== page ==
When is Collecting Money the Sin of Simony?
Why is it not considered simony when priests and religious organisations collect money for Masses and novenas to be offered for an intention, but it would be considered simony if I were to collect money for praying for people? JoAnn Claussen
The use of the term “collect money” is ambiguous here. You collect money when you sell something and are paid money for it in proportion to its cost. You can also collect money when you accept a donation to support some charitable cause.
In the first example, there is the proportionate exchange of two material things: the object that is sold and the money that is paid for it.
In the second, there is no proportion. The value of the money offered is a donation, a freely given gift having no exchange value for the good cause.
Buying or selling anything of sacred value means that one person obliges another to exchange a spiritual thing for a temporal price. This is simony.
Can’t Sell Undeserved Grace
For a priest to sell the offering of the Mass to someone is an act of simony because there is no possible proportion between the two objects. Money belongs to this earth and its material things, and it would be absurd to think that it could compensate for the infinite and supernatural value of Christ’s sacrificial death for us.
The same applies in all similar cases, including sacramentals, novenas, ordinations, admission to a religious community, and so on. These are all undeserved graces generously given to us by God and the Church.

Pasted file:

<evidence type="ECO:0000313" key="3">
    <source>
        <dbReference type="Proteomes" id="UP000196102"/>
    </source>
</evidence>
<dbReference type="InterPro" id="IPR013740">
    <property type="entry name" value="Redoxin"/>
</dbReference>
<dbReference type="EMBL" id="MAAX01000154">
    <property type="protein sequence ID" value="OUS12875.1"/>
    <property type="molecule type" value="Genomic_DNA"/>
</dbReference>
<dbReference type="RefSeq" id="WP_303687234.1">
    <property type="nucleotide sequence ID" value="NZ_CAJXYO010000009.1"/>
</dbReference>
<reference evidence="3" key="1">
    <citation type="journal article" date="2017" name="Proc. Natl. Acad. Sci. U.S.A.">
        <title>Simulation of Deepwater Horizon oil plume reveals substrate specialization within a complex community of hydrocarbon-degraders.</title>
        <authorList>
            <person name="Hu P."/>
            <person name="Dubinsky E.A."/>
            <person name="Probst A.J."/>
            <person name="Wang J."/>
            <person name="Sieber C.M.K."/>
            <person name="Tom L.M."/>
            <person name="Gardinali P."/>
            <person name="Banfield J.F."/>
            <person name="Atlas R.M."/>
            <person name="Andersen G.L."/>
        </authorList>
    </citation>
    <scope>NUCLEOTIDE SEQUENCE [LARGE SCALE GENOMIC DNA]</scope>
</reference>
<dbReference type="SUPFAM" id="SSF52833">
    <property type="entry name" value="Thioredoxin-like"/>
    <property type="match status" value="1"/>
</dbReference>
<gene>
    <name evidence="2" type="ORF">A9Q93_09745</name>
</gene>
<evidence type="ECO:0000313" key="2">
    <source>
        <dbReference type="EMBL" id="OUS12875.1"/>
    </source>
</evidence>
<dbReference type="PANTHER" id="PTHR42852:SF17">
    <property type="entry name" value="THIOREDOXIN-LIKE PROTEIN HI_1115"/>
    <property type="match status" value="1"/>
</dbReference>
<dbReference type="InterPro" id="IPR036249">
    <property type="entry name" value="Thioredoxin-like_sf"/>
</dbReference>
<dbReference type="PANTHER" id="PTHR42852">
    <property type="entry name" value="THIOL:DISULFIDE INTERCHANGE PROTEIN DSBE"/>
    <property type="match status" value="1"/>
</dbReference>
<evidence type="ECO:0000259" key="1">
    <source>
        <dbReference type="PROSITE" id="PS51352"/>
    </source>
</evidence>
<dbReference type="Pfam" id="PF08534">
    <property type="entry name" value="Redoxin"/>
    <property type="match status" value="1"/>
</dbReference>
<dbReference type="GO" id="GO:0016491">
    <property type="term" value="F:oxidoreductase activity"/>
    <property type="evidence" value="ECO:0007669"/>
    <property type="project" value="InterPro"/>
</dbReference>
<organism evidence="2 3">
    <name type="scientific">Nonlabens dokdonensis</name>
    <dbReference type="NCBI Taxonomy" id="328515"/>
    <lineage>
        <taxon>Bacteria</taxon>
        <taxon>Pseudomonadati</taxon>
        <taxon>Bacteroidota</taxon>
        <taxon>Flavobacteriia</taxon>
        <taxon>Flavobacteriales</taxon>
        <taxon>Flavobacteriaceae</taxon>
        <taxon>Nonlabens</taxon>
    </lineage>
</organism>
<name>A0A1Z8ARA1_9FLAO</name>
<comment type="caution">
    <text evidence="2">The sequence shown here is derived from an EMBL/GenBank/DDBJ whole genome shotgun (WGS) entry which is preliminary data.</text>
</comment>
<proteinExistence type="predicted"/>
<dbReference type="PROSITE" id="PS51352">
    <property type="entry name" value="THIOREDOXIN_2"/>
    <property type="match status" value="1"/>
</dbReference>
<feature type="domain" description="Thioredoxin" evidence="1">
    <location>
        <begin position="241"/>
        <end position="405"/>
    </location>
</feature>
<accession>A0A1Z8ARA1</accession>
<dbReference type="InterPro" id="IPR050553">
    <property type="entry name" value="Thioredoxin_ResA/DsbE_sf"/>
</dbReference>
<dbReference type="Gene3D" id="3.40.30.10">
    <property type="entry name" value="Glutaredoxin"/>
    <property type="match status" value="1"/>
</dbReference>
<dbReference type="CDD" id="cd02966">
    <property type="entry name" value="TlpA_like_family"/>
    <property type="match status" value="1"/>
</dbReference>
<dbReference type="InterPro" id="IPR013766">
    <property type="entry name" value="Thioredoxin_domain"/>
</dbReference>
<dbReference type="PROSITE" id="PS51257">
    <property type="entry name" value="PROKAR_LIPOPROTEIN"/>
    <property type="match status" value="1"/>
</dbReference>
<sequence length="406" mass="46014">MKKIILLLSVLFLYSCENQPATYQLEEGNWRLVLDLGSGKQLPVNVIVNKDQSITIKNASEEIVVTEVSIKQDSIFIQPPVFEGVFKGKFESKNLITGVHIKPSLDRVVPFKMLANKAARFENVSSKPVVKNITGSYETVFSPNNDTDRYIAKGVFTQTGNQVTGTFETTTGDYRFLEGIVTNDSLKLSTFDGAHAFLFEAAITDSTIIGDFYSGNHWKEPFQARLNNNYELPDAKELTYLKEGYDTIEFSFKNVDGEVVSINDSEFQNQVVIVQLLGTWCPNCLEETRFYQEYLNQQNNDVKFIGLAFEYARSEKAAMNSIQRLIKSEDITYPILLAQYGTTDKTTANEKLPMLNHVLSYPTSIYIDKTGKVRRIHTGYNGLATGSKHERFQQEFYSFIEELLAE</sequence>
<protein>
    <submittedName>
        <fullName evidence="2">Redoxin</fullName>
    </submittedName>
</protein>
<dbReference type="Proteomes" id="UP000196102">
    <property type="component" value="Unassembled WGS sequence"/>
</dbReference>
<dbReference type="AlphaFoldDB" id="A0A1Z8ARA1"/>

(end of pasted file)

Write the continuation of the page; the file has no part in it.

So, if you say you’ll pray for me if I pay you directly for doing so, you are tempting me to join you in a simoniacal act. But if you ask me to contribute to your expenses to visit Lourdes where you will pray for me there, I may do so on the understanding that the gift is to help you on your way and not to offer you money for your prayers.
Offerings for Mass Pay for the Elements
An offering to have a Mass said, or some other organised prayer service, is handed over to pay for the use of such elements entailed, as bread, wine, candles, lighting and general expenses, and also to give you the opportunity to sacrifice some of your cash in a good spiritual cause.
It may never be given as payment for what is a sacred act or thing that has no exchange value in material terms.
I know a priest who was questioned for returning from Rome and selling a mound of rosaries blessed by the pope at a fee higher than normal.
When accused of charging extra for the fact that the rosaries had a papal blessing, he said the extra was to defray his travelling expenses to Rome, and decidedly not for the pope’s input. He hammered this point home and no one doubted him.